• High 4:4:4 Intra Profile: The High 4:4:4 Profile constrained to all-Intra use.
  • CAVLC 4:4:4 Intra Profile: The High 4:4:4 Profile constrained to all-Intra use and to CAVLC entropy coding (i.e., not supporting CABAC).

Moreover, the standard now also contains three Scalable Video Coding profiles.

  • Scalable Baseline Profile: A scalable extension of the Baseline profile.
  • Scalable High Profile: A scalable extension of the High profile.
  • Scalable High Intra Profile: The Scalable High Profile constrained to all-Intra use.

An accurate comparison of codecs must take the profile variations within each codec into account.

See also MPEG-2 Profiles and Levels.

Supported rate control strategies[edit]

Main article: Rate distortion theory

Videocodecs rate control strategies can be classified as:

Variable bitrate (VBR) is a strategy to maximize the visual video quality and minimize the bitrate. On fast-motion scenes, a variable bitrate uses more bits than it does on slow-motion scenes of similar duration, yet achieves a consistent visual quality. For real-time and non-buffered video streaming when the available bandwidth is fixed – e.g. in videoconferencing delivered on channels of fixed bandwidth – a constant bitrate (CBR) must be used.

CBR is commonly used for videoconferences, satellite and cable broadcasting. VBR is commonly used for video CD/DVD creation and video in programs.

Software characteristics[edit]

Codecs list[edit]

CodecCreator/MaintainerFirst public release dateLatest stable versionLicensePatented compression formatsCompression methodOpenCL supportnVidiaCUDA supportATI Stream/AMD APP supportIntelAVX supportIntelQuick Sync Video support
libtheora (Theora)Xiph.org2002-09-251.1.1 (2009)[1]BSD-style[2]Patented, but freely licensed[*]lossyUnknownUnknownUnknownUnknownUnknown
dirac-research (Dirac)BBC Research Department2008-09-171.0.2 (2009)[3]MPL 1.1, GNU GPL 2, GNU LGPL 2.1nonelossy/losslessUnknownUnknownUnknownUnknownUnknown
Schrödinger (Dirac)David Schleef2008-02-221.0.11 (2012)[3]MPL 1.1, GNU GPL 2, GNU LGPL 2, MIT Licensenonelossy/losslessUnknownYesUnknownUnknownUnknown
x264x264 team20032638(2015)[4]GNU GPLMPEG-4 AVC/H.264lossy/losslessYesNoNoYesUnknown
x265x265 team20132.4+9(2017)[5]GNU GPLHEVC/H.265lossy/losslessYesYesYesYesUnknown
XvidXvid team20011.3.5 (2017)[6]GNU GPLMPEG-4 ASPlossyUnknownUnknownUnknownUnknownUnknown
FFmpeg (libavcodec)FFmpeg team20003.4.0 (2017 Oct 15)[7]GNU LGPLMPEG-1, MPEG-2, MPEG-4 ASP, H.261, H.263, VC-3, WMV7, WMV8, MJPEG, MS-MPEG-4v3, DV, Sorenson codec etc.lossy/losslessNoNoNoYesNo
FFavs (libavcodec)FFavs team20090.0.3[8]GNU LGPLMPEG-1, MPEG-2, MPEG-4 ASP etc.lossy/losslessUnknownUnknownUnknownUnknownUnknown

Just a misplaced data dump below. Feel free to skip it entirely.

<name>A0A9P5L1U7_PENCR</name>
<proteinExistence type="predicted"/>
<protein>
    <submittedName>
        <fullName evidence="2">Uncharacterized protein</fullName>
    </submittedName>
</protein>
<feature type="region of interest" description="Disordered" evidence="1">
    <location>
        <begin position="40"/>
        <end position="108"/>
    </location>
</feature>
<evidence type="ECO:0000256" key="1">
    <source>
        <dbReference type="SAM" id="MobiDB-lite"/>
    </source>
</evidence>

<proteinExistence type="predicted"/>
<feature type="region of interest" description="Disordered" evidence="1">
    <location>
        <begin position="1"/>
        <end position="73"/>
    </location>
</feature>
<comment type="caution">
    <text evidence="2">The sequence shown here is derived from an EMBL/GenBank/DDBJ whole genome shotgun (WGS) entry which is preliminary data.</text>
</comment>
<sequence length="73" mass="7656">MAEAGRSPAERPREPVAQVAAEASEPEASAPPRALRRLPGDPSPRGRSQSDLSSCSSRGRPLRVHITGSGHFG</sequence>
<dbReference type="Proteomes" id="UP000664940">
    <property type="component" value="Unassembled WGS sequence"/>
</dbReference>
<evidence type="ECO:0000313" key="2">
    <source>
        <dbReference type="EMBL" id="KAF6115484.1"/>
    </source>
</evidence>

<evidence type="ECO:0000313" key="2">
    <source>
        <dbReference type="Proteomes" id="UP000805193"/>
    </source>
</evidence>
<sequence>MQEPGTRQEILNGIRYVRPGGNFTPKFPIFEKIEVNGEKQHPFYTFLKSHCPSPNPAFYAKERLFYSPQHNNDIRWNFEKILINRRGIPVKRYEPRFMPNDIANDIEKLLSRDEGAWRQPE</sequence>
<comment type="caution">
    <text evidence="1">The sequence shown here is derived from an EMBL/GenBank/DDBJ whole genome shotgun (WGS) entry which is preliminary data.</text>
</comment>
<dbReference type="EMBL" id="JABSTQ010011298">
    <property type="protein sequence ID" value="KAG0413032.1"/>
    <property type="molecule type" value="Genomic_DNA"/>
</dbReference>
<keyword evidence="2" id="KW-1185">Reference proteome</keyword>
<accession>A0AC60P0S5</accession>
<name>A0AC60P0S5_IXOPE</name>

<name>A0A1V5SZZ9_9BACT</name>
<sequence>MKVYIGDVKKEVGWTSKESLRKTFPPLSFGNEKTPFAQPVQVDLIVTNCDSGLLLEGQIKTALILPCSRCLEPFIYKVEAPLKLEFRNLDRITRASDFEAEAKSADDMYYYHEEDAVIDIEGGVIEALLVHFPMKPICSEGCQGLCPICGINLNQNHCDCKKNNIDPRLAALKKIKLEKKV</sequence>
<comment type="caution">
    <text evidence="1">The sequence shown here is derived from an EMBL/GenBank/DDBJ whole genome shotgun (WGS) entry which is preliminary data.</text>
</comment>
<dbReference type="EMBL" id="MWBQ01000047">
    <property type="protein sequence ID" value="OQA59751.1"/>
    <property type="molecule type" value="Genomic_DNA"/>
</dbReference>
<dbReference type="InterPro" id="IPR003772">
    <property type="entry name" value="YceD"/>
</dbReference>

BlackbirdForbidden Technologies plc2006-012ProprietaryBlackbirdlossyUnknownUnknownUnknownUnknownUnknown
DivXDivX, Inc.2001DivX Plus (2010)[9]ProprietaryMPEG-4 ASP, H.264lossyUnknownUnknownUnknownUnknownYes[10]
DivX ;-)a hack of Microsoft's MPEG-4v3 codec[11][12]19983.20 alpha[13] (2000)ProprietaryMicrosoft's MPEG-4v3 (not MPEG-4 compliant)lossyUnknownUnknownUnknownUnknownUnknown
3ivx3ivx Technologies Pty. Ltd.20015.0.5 (2012)[14]ProprietaryMPEG-4 ASPlossyUnknownUnknownUnknownUnknownUnknown
Nero DigitalNero AG2003UnknownProprietaryMPEG-4 ASP, H.264[15]lossyUnknownUnknownUnknownUnknownUnknown
ProRes 422 / ProRes 4444Apple Inc.2007ProprietaryUnknownlossyUnknownUnknownUnknownUnknownUnknown
Sorenson VideoSorenson Media1998ProprietarySorenson VideolossyUnknownUnknownUnknownUnknownUnknown
Sorenson SparkSorenson Media2002ProprietarySorenson SparklossyUnknownUnknownUnknownUnknownUnknown
VP3On2 Technologies2000BSD-style[2]Patented, but freely licensed[*]lossyUnknownUnknownUnknownUnknownUnknown
VP4On2 Technologies2001ProprietaryVP4lossyUnknownUnknownUnknownUnknownUnknown
VP5On2 Technologies2002ProprietaryVP5lossyUnknownUnknownUnknownUnknownUnknown
VP6On2 Technologies2003ProprietaryVP6lossyUnknownUnknownUnknownUnknownUnknown
VP7On2 Technologies2005ProprietaryVP7lossyUnknownUnknownUnknownUnknownUnknown
libvpx (VP8)On2 Technologies (now owned by Google)20081.1.0 (2012)BSD-stylePatented, but freely licensedlossyUnknownUnknownUnknownUnknownUnknown
libvpx (VP9)Google2013BSD-stylePatented, but freely licensedlossy/losslessUnknownUnknownUnknownUnknownUnknown
DNxHDAvid Technology2004ProprietaryVC-3lossyUnknownUnknownUnknownUnknownUnknown
Cinema Craft Encoder SP2Custom Technology Corporation20001.00.01.09 (2009)[16]ProprietaryMPEG-1, MPEG-2lossyUnknownUnknownUnknownUnknownUnknown
TMPGEnc Free VersionPegasys Inc.20012.525.64.184 (2008)[17]ProprietaryMPEG-1, MPEG-2lossyUnknownUnknownUnknownUnknownUnknown
Windows Media EncoderMicrosoft19999 (2003) (WMV3 in FourCC)ProprietaryWMV, VC-1, (in early versions MPEG-4 Part 2 and not MPEG-4 compliant MPEG-4v3, MPEG-4v2)lossyUnknownUnknownUnknownUnknownUnknown
CinepakCreated by SuperMac, Inc.

Currently maintained by Compression Technologies, Inc.[18]

19911.10.0.26 (1999)ProprietaryUnknownlossyUnknownUnknownUnknownUnknownUnknown
Indeo VideoIntel Corporation, currently offered by Ligos Corporation19925.2ProprietaryIndeo VideolossyUnknownUnknownUnknownUnknownUnknown
TrueMotion SThe Duck Corporation1995ProprietaryTrueMotion SlossyUnknownUnknownUnknownUnknownUnknown
RealVideoRealNetworks1997RealVideo 10[19]ProprietaryH.263, RealVideolossyUnknownUnknownUnknownUnknownUnknown
HuffyuvBen Rudiak-Gould20002.1.1 (2003)[20]GNU GPL 2noneLosslessUnknownUnknownUnknownUnknownUnknown
LagarithBen Greenwood2004-10-041.3.27 (2011-12-08)[21]GNU GPL 2noneLosslessUnknownUnknownUnknownUnknownUnknown
MainConceptMainConcept GmbH19938.8.0 (2011)ProprietaryMPEG-1, MPEG-2, H.264/AVC, H.263, VC-3, MPEG-4 Part 2, DV, MJPEG etc.lossyYes[22]Yes[23][24]UnknownUnknownYes[25]
ElecardElecard2008G4 (2010)[26]ProprietaryMPEG-1, MPEG-2, MPEG-4, AVClossyNoYes[26]NoYes[26]Yes[26]
CodecCreator/MaintainerFirst public release dateLatest stable versionLicensePatented compression formatsCompression methodOpenCL supportnVidiaCUDA supportATI Stream/AMD APP supportIntelAVX supportIntelQuick Sync Video support